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The Effects of Oxybutynin on Urinary Symptoms in Children with Williams-Beuren Syndrome      6/29/2013
The Journal of Urology
Volume 188, Issue 1 , Pages 253-257, July 2012


Williams-Beuren syndrome is a genomic disorder caused by a hemizygous contiguous gene deletion on chromosome 7q11.23. Lower urinary tract symptoms are common in children with Williams-Beuren syndrome. However, there are few data on the management of voiding symptoms in this population. We report our experience using oxybutynin to treat urinary symptoms in children with Williams-Beuren syndrome.

Materials and Methods

We prospectively analyzed 42 patients with Williams-Beuren syndrome and significant lower urinary tract symptoms due to detrusor overactivity diagnosed on urodynamics in a 12-week, open-label study. Urological assessment included symptomatic evaluation, the impact of lower urinary tract symptoms on quality of life, frequency-volume chart, urodynamics and urinary tract sonography. After 12 weeks of treatment with 0.6 mg/kg oxybutynin per day given in 3 daily doses, patients were assessed for treatment efficacy and side effects.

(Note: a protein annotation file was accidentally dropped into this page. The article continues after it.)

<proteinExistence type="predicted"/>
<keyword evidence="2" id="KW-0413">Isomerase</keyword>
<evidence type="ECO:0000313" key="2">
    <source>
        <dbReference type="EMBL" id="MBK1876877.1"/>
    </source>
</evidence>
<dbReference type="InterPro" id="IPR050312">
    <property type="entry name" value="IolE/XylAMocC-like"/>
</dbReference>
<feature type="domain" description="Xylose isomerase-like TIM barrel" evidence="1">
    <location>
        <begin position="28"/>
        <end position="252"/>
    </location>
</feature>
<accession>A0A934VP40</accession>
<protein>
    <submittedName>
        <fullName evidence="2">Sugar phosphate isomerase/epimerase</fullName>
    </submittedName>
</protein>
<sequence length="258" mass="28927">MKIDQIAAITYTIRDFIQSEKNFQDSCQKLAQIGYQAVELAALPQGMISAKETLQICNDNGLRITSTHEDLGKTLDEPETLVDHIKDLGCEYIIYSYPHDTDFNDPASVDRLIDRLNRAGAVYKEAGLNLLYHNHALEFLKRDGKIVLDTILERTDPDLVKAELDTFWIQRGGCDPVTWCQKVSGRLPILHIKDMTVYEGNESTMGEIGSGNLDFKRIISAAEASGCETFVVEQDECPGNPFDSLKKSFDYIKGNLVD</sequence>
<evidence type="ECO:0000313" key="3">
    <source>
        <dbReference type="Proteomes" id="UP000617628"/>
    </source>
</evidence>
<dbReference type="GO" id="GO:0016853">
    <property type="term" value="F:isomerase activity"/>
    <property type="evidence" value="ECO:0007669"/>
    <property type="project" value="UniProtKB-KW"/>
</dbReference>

A total of 17 girls and 19 boys completed medical therapy and were assessed at 12 weeks. Mean ± SD patient age was 9.2 ± 4.3 years (range 3 to 18). The most common urinary complaint was urgency, which occurred in 31 patients (86.1%), followed by urge incontinence, which was seen in 29 (80.5%). Compared to baseline, urinary symptoms were substantially improved. The negative impact of storage symptoms on quality of life was significantly decreased from a mean ± SD of 3.3 ± 1.7 to 0.5 ± 0.9 (p <0.001). Mean ± SD maximum urinary flow improved from 14.2 ± 15.0 to 20.5 ± 6.4 ml per second (p <0.001).


A total of 12 weeks of therapy with 0.6 mg/kg oxybutynin daily resulted in improvement of lower urinary tract symptoms, quality of life and maximum flow rate in most patients with Williams-Beuren syndrome.
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